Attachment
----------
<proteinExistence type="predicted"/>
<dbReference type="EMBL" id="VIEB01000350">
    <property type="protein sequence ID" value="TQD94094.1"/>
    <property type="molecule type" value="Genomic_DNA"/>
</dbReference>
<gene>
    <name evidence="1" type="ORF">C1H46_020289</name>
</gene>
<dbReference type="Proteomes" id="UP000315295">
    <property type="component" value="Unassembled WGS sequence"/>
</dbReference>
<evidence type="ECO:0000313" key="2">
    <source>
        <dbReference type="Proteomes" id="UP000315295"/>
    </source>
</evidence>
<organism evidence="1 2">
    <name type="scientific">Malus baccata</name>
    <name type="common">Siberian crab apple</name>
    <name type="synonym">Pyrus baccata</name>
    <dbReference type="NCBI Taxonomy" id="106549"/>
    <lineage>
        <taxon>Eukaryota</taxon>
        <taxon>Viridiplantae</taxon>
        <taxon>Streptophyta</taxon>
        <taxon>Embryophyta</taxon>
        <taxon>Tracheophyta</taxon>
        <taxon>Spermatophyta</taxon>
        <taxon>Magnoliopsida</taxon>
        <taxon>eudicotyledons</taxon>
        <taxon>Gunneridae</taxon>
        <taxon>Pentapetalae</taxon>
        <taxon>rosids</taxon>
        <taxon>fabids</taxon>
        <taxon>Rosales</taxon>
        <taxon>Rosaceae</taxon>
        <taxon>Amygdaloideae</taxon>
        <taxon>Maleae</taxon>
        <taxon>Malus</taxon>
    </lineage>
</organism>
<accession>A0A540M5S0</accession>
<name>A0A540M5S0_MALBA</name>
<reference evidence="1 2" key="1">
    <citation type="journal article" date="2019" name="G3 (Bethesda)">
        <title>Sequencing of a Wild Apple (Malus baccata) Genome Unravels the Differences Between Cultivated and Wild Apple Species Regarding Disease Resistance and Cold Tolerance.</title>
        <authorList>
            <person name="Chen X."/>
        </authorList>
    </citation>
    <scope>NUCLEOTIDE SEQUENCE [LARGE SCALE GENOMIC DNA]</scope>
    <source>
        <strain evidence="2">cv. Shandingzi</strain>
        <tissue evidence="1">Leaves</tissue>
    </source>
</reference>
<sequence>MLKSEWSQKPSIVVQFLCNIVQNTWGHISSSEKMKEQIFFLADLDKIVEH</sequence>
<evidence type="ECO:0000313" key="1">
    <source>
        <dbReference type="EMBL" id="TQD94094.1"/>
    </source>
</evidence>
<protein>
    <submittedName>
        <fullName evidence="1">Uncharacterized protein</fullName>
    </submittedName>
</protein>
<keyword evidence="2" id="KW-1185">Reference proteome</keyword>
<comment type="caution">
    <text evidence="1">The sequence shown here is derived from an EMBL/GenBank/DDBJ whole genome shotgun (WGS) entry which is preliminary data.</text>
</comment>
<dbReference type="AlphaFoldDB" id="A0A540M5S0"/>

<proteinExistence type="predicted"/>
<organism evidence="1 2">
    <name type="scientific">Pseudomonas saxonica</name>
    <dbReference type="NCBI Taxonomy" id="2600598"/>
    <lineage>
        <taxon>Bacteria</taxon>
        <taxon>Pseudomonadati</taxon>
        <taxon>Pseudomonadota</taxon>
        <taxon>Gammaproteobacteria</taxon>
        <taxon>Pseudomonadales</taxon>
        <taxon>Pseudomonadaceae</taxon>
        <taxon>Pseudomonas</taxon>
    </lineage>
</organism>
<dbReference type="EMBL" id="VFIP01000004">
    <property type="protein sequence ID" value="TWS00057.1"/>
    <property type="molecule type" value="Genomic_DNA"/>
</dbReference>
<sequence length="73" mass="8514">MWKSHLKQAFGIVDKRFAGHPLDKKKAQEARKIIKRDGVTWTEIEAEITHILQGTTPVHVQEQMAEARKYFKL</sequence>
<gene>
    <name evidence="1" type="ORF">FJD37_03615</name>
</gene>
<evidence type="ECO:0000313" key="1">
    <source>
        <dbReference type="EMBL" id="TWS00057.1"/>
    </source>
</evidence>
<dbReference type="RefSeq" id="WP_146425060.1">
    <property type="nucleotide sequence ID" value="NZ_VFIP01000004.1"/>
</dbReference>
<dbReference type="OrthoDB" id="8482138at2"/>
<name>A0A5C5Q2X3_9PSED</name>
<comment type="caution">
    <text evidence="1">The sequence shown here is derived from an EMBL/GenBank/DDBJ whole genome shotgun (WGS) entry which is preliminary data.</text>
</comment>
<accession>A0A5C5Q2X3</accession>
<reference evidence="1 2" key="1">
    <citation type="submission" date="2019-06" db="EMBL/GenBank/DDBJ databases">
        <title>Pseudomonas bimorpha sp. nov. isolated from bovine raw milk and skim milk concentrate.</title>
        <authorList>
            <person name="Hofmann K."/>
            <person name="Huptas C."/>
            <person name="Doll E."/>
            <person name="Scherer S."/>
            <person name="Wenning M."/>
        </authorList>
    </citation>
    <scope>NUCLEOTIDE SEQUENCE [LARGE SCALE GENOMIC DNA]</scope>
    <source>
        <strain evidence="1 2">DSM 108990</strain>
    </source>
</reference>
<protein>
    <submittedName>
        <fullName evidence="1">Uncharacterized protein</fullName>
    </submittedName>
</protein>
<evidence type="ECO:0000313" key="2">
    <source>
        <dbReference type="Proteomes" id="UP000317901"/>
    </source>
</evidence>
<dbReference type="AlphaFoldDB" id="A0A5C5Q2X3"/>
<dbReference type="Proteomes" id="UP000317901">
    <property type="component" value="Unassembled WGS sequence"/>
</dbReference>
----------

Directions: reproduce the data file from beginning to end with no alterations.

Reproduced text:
<proteinExistence type="predicted"/>
<dbReference type="EMBL" id="VIEB01000350">
    <property type="protein sequence ID" value="TQD94094.1"/>
    <property type="molecule type" value="Genomic_DNA"/>
</dbReference>
<gene>
    <name evidence="1" type="ORF">C1H46_020289</name>
</gene>
<dbReference type="Proteomes" id="UP000315295">
    <property type="component" value="Unassembled WGS sequence"/>
</dbReference>
<evidence type="ECO:0000313" key="2">
    <source>
        <dbReference type="Proteomes" id="UP000315295"/>
    </source>
</evidence>
<organism evidence="1 2">
    <name type="scientific">Malus baccata</name>
    <name type="common">Siberian crab apple</name>
    <name type="synonym">Pyrus baccata</name>
    <dbReference type="NCBI Taxonomy" id="106549"/>
    <lineage>
        <taxon>Eukaryota</taxon>
        <taxon>Viridiplantae</taxon>
        <taxon>Streptophyta</taxon>
        <taxon>Embryophyta</taxon>
        <taxon>Tracheophyta</taxon>
        <taxon>Spermatophyta</taxon>
        <taxon>Magnoliopsida</taxon>
        <taxon>eudicotyledons</taxon>
        <taxon>Gunneridae</taxon>
        <taxon>Pentapetalae</taxon>
        <taxon>rosids</taxon>
        <taxon>fabids</taxon>
        <taxon>Rosales</taxon>
        <taxon>Rosaceae</taxon>
        <taxon>Amygdaloideae</taxon>
        <taxon>Maleae</taxon>
        <taxon>Malus</taxon>
    </lineage>
</organism>
<accession>A0A540M5S0</accession>
<name>A0A540M5S0_MALBA</name>
<reference evidence="1 2" key="1">
    <citation type="journal article" date="2019" name="G3 (Bethesda)">
        <title>Sequencing of a Wild Apple (Malus baccata) Genome Unravels the Differences Between Cultivated and Wild Apple Species Regarding Disease Resistance and Cold Tolerance.</title>
        <authorList>
            <person name="Chen X."/>
        </authorList>
    </citation>
    <scope>NUCLEOTIDE SEQUENCE [LARGE SCALE GENOMIC DNA]</scope>
    <source>
        <strain evidence="2">cv. Shandingzi</strain>
        <tissue evidence="1">Leaves</tissue>
    </source>
</reference>
<sequence>MLKSEWSQKPSIVVQFLCNIVQNTWGHISSSEKMKEQIFFLADLDKIVEH</sequence>
<evidence type="ECO:0000313" key="1">
    <source>
        <dbReference type="EMBL" id="TQD94094.1"/>
    </source>
</evidence>
<protein>
    <submittedName>
        <fullName evidence="1">Uncharacterized protein</fullName>
    </submittedName>
</protein>
<keyword evidence="2" id="KW-1185">Reference proteome</keyword>
<comment type="caution">
    <text evidence="1">The sequence shown here is derived from an EMBL/GenBank/DDBJ whole genome shotgun (WGS) entry which is preliminary data.</text>
</comment>
<dbReference type="AlphaFoldDB" id="A0A540M5S0"/>

<proteinExistence type="predicted"/>
<organism evidence="1 2">
    <name type="scientific">Pseudomonas saxonica</name>
    <dbReference type="NCBI Taxonomy" id="2600598"/>
    <lineage>
        <taxon>Bacteria</taxon>
        <taxon>Pseudomonadati</taxon>
        <taxon>Pseudomonadota</taxon>
        <taxon>Gammaproteobacteria</taxon>
        <taxon>Pseudomonadales</taxon>
        <taxon>Pseudomonadaceae</taxon>
        <taxon>Pseudomonas</taxon>
    </lineage>
</organism>
<dbReference type="EMBL" id="VFIP01000004">
    <property type="protein sequence ID" value="TWS00057.1"/>
    <property type="molecule type" value="Genomic_DNA"/>
</dbReference>
<sequence length="73" mass="8514">MWKSHLKQAFGIVDKRFAGHPLDKKKAQEARKIIKRDGVTWTEIEAEITHILQGTTPVHVQEQMAEARKYFKL</sequence>
<gene>
    <name evidence="1" type="ORF">FJD37_03615</name>
</gene>
<evidence type="ECO:0000313" key="1">
    <source>
        <dbReference type="EMBL" id="TWS00057.1"/>
    </source>
</evidence>
<dbReference type="RefSeq" id="WP_146425060.1">
    <property type="nucleotide sequence ID" value="NZ_VFIP01000004.1"/>
</dbReference>
<dbReference type="OrthoDB" id="8482138at2"/>
<name>A0A5C5Q2X3_9PSED</name>
<comment type="caution">
    <text evidence="1">The sequence shown here is derived from an EMBL/GenBank/DDBJ whole genome shotgun (WGS) entry which is preliminary data.</text>
</comment>
<accession>A0A5C5Q2X3</accession>
<reference evidence="1 2" key="1">
    <citation type="submission" date="2019-06" db="EMBL/GenBank/DDBJ databases">
        <title>Pseudomonas bimorpha sp. nov. isolated from bovine raw milk and skim milk concentrate.</title>
        <authorList>
            <person name="Hofmann K."/>
            <person name="Huptas C."/>
            <person name="Doll E."/>
            <person name="Scherer S."/>
            <person name="Wenning M."/>
        </authorList>
    </citation>
    <scope>NUCLEOTIDE SEQUENCE [LARGE SCALE GENOMIC DNA]</scope>
    <source>
        <strain evidence="1 2">DSM 108990</strain>
    </source>
</reference>
<protein>
    <submittedName>
        <fullName evidence="1">Uncharacterized protein</fullName>
    </submittedName>
</protein>
<evidence type="ECO:0000313" key="2">
    <source>
        <dbReference type="Proteomes" id="UP000317901"/>
    </source>
</evidence>
<dbReference type="AlphaFoldDB" id="A0A5C5Q2X3"/>
<dbReference type="Proteomes" id="UP000317901">
    <property type="component" value="Unassembled WGS sequence"/>
</dbReference>